The destination may be a foregone conclusion, but “Abominable” provides a visually stunning, surprisingly tuneful and emotionally satisfying journey worth taking.
The first big co-production between DreamWorks Animation and China’s Pearl Studio, “Abominable” is the latest icy adventure featuring a yeti, after Warner Bros. Animation’s “Smallfoot” and Laika’s “Missing Link.” But “Abominable” is the cuddliest, prettiest and most diverse.
Written and directed by Jill Culton (“Monsters Inc.”) and co-directed by Todd Wilderman (“Home”), “Abominable” is set in Shanghai, China, and follows Yi (Chloe Bennet, TV’s “Agents of S.H.I.E.L.D”), a bright girl spending her summer vacation frantically bouncing from one odd job to the next, to the consternation of her mother (Michelle Wong) and grandmother (Tsai Chin). Yi is mourning the death of her father by saving money for the cross-country trip he planned for the family but never got to take.
When she does come home, she holes up in the hideaway she has created on the roof of their apartment building, secretly practicing the violin her dad left her.
During one of her solitary rehearsals, Yi encounters an injured young yeti who has also taken refuge on the roof and soothes him with her music. She quickly figures out that the helicopters with spotlights and black-clad goons in armored vehicles must be looking for the delightfully fluffy beast.
Recently captured by aged English explorer Burnish (Eddie Izzard), who is desperate to prove that yetis exist, and Dr. Zara (Sarah Paulson), his two-faced head henchwoman, the bulky escapee can’t hide in Shaghai forever, but Yi deduces from his reaction to a billboard that Mount Everest must be his home and resolves to take him there.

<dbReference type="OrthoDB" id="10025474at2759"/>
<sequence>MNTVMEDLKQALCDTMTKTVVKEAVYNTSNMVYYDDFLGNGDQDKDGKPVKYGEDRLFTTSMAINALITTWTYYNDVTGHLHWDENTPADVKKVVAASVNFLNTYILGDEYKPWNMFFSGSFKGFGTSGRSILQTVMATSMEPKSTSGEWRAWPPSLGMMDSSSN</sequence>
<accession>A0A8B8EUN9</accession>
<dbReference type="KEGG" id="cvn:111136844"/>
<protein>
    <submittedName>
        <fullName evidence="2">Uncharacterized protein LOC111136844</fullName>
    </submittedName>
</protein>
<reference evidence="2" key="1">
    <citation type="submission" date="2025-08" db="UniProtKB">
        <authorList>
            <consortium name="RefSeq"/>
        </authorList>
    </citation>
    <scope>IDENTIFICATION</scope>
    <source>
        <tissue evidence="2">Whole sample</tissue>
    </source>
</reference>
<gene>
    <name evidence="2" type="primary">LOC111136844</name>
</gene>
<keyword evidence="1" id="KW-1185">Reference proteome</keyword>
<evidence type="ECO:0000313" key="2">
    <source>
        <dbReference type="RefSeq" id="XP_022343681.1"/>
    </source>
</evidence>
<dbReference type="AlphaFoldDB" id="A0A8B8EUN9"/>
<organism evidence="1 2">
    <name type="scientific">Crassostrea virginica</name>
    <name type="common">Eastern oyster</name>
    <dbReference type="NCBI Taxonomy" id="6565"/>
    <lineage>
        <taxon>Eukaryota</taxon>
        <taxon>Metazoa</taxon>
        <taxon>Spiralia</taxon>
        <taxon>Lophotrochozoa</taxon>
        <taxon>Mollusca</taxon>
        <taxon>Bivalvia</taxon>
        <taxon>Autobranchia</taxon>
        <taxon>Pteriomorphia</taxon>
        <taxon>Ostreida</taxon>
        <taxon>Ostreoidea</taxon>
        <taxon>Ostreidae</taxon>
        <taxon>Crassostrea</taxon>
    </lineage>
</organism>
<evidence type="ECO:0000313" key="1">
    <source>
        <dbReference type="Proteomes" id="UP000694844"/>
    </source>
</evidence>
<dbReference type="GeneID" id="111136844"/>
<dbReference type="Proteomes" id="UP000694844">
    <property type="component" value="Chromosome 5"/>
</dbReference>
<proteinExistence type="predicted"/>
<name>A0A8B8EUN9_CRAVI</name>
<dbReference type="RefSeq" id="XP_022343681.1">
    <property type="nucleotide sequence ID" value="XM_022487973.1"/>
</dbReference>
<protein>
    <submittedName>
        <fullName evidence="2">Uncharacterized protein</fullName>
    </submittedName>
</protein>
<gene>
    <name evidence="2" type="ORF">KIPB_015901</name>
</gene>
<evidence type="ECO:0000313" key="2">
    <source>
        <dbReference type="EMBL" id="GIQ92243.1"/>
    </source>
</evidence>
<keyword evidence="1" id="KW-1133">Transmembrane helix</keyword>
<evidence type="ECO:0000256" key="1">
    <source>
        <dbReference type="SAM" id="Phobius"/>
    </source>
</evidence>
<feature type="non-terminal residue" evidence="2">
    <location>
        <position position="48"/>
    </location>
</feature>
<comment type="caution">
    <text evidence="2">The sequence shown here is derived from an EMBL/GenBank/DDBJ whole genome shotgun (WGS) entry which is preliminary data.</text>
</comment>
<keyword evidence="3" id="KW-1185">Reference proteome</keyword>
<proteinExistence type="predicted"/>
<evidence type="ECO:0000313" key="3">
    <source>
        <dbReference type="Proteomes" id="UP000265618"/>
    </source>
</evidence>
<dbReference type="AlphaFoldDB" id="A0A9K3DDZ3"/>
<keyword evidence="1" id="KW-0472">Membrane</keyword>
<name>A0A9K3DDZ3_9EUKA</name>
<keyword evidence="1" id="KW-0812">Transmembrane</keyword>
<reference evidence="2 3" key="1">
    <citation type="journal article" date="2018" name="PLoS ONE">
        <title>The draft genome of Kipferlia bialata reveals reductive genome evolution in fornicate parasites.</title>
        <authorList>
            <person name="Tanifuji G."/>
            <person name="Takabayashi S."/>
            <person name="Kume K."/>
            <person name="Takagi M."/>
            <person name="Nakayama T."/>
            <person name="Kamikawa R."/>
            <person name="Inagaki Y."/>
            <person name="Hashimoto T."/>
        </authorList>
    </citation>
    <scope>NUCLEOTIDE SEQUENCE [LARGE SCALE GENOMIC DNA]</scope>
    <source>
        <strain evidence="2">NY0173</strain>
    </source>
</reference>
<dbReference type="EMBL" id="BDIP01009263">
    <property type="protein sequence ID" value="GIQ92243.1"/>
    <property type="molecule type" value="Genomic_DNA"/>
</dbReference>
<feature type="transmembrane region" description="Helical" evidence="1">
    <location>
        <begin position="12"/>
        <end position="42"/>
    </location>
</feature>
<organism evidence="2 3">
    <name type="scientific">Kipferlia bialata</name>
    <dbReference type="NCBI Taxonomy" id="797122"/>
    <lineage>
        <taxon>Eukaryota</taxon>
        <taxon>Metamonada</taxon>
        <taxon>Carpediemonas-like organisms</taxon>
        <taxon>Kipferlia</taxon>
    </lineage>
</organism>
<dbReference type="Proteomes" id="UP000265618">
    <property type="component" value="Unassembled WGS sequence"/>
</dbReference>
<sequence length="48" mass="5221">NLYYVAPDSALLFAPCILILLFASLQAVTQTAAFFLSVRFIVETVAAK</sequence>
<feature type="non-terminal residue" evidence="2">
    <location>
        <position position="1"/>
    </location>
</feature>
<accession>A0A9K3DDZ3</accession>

Their expedition to the Himalayas gets complicated when Yi’s neighbor Jin (Tenzing Norgay Trainor) a former friend who has become fixated on popularity, appearances and social media status, and his younger cousin Peng (Albert Tsai), a basketball-obsessed bundle of energy, tag along for the trip.
Nicknamed Everest, the creature – which vaguely resembles DreamWorks’ other adorable yet formidable animal hero, Toothless the dragon – soon proves to have magical powers as they traverse forests, deserts and mountains with Burnish’s private army in pursuit.
Mostly aimed at the 10 and younger crowd, the movie offers plenty of eye-popping and ear-pleasing spectacle for all ages, from gorgeous scenes at the Leshan Giant Buddha in Sichuan, where Yi plays a violin cover of Coldplay so beautiful that it conjures natural wonders, to a glitzy sequence on the Shanghai Tower, where the kids use the mega-skyscraper’s daily light show to ditch Burnish’s thugs.
“Abominable” is the rare animated adventure that focuses on a female character who isn’t a princess – even rarer, she’s Asian, a demographic Hollywood has sorely underserved – and Yi is a hero worth rooting for.